The excitement for the 2018 FIFA World Cup in Russia is building up, and if you’re a big fan, you’ll know the feeling. And if you play the game, you know all too well the elation of seeing the ball fly off your laces and smashing into the back of the net, followed by the heroic applause as your team mates cheer you on. However those moments are often few and far between for amateur players. To become a top goal scorer like the greats playing this World Cup, you’ll need to develop the various techniques required to seize each opportunity; this requires plenty of practice, patience and determination.
Scoring a goal in football can be achieved in a variety of ways but the vast majority happens within a very select area. So your main focus of play should be driving attacks and play-making to gain territory. The box is where the magic happens. Common goal-scoring opportunities usually come off the back of a corner or set piece play resulting in the ball being curled in from a distance.
Here are some tips and insights into how you can improve your game the next time you play the striker.
The Snap Header
This is one of the more difficult ways to head the ball as this requires you to purposefully change the trajectory of the ball to beat the keeper.
Judge the ball’s trajectory and get yourself square to where it will arrive at the goal.
Either standing or jumping, bend at the waist and thrust your upper body towards the ball.
Now for the tricky part ¬— as the ball strikes your forehead, turn your head to face the goal. Remember to attack the ball rather than letting it hit you. Keep your eyes open to avoid taking a hit to the face.
Strike the ball above the midpoint to give your shot a downward trajectory. This will give your shoot more chance of going over or straight into the keeper’s hands.
The Diving Header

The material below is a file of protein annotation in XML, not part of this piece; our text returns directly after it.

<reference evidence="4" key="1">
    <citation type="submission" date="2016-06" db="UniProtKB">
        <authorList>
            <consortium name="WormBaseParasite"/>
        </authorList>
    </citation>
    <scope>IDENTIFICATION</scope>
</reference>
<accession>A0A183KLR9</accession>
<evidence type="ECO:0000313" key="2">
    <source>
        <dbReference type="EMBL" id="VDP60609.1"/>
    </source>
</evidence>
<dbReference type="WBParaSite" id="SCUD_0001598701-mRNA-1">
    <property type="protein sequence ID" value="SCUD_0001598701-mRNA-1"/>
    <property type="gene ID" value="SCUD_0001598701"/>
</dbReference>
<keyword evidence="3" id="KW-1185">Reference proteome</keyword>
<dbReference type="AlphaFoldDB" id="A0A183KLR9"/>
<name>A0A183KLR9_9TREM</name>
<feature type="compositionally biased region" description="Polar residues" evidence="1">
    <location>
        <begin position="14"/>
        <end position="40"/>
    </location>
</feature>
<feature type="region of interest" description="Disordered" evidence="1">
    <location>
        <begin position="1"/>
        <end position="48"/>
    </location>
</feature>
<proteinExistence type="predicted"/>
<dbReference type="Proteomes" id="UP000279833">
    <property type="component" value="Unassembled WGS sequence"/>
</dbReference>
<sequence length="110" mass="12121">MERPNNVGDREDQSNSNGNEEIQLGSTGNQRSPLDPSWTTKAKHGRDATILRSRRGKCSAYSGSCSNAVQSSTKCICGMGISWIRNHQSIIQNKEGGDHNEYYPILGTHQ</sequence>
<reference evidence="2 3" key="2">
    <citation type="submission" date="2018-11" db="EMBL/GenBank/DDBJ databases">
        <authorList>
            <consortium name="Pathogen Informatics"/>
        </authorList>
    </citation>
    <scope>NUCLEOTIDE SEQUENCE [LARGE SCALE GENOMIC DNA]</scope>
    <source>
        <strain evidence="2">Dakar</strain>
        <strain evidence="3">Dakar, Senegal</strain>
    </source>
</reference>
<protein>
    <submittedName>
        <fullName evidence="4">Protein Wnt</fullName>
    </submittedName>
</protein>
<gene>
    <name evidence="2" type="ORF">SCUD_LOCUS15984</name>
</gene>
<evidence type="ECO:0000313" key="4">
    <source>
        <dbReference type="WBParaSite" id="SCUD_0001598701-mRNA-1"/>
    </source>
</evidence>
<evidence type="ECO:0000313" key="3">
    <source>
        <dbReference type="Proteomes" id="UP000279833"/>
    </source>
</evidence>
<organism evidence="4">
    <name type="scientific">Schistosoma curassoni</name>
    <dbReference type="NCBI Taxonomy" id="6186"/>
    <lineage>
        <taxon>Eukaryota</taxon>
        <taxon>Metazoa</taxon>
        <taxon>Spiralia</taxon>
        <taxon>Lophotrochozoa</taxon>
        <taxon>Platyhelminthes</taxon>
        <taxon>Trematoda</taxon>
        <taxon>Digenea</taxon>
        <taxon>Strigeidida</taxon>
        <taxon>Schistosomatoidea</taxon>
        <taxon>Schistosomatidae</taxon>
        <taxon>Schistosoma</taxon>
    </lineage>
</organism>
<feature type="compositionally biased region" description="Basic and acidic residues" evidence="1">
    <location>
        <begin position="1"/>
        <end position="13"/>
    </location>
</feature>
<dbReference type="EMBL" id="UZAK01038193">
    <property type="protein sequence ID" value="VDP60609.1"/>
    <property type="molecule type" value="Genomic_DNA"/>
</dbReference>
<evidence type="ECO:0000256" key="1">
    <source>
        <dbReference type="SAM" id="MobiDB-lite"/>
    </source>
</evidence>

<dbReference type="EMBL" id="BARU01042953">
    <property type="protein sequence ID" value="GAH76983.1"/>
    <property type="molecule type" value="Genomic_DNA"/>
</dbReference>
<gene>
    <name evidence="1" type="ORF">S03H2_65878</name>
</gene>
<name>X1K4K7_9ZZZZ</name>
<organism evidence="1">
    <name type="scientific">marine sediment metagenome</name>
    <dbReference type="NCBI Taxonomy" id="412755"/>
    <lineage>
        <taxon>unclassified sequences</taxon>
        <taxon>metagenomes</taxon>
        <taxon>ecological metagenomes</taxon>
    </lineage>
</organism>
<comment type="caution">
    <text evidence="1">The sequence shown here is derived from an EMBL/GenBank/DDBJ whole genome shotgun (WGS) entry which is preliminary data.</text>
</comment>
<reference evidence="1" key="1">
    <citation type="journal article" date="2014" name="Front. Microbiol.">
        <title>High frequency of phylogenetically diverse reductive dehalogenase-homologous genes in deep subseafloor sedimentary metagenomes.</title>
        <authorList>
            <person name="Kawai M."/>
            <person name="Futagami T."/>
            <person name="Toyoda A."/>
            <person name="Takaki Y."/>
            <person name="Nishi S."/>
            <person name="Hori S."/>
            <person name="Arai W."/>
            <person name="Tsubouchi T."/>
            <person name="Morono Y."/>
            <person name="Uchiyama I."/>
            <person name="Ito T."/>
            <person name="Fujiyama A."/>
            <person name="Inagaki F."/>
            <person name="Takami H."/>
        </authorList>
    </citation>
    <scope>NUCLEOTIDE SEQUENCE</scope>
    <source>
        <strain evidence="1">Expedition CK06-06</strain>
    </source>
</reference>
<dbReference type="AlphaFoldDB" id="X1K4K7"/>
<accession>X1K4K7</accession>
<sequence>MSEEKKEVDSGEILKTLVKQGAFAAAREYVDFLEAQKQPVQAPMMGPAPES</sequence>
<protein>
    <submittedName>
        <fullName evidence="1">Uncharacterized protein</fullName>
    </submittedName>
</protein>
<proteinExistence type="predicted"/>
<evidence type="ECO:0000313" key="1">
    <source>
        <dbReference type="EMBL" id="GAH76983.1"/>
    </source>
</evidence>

This is all about precision timing. Too early and you miss. Too late — you also miss.
As mentioned, the key to this is pinpoint precision but if you’re lucky enough, then project yourself forward as if you were diving into a pool.
If the goal is to your right then use the right side of your head, or switch sides if it’s on the left.
If you want the ball to go low then use your forehead. Use the top of your head if you want it to go high.
Remember to cushion your landing.
Practice makes perfect, so start off practising headers with a friend or teammate, throwing the ball in from the side lines, increasing the tempo as you progress.
This shot is particularly useful when you’re in a one-on-one situation and the keeper has come off of the goal line to become a last line of defence. This is a shot that Lionel Messi has mastered in his personal book of trickery.
You’ll need to get under the ball with your strike to slow the ball’s momentum down first.
After that, approach the ball and plant your non-shooting foot level with the ball.
Strike the underneath of the ball getting the tops of your toes to make contact.
Don’t follow through; keep the shot to more of a stubbing motion.
Often coming from a sloppy clearance or rebound from the opposing team, a volley is a shot of great power that requires the point of contact to be perfectly placed in the middle.
Focus on the ball’s trajectory as it comes towards you.
As you ground your non-shooting foot, have it pointing towards the goal.
Your striking leg needs to be able to move in a straight line to generate enough power as with a normal shoot position.
Turn your body as you strike the ball to face towards the goal and follow through.
Practice over and over again!
The Banana Free-Kick
A style made famous by Ronaldo during the Brazil vs France friendly in 1997 and perfected by England’s David Beckham, this kick is intended to evade through spin and curl, changing its trajectory mid-flight.
The line-up is all about focusing on where you want to put the ball. Note the keeper’s position and where the defenders have created a wall. Find the gap you want to exploit.
Finding your distance and angle of approach is all about personal preference; the best free-kickers have little in the way of similarities so find what works best for you.
The part of the foot that you use will determine the level of spin or curve. The protruding knuckle of your big toe will create more curve as it wraps around the ball. Your arch develops spin by rolling over the ball.
Developing a combination of both will help you curl it around or spin it over a defensive line.
Get yourself kitted out in all the latest football gear and check out the new Home and Away kits of your favourite World Cup teams from Sun & Sand Sports. Hit the pitch in style before you show off your new-found skills.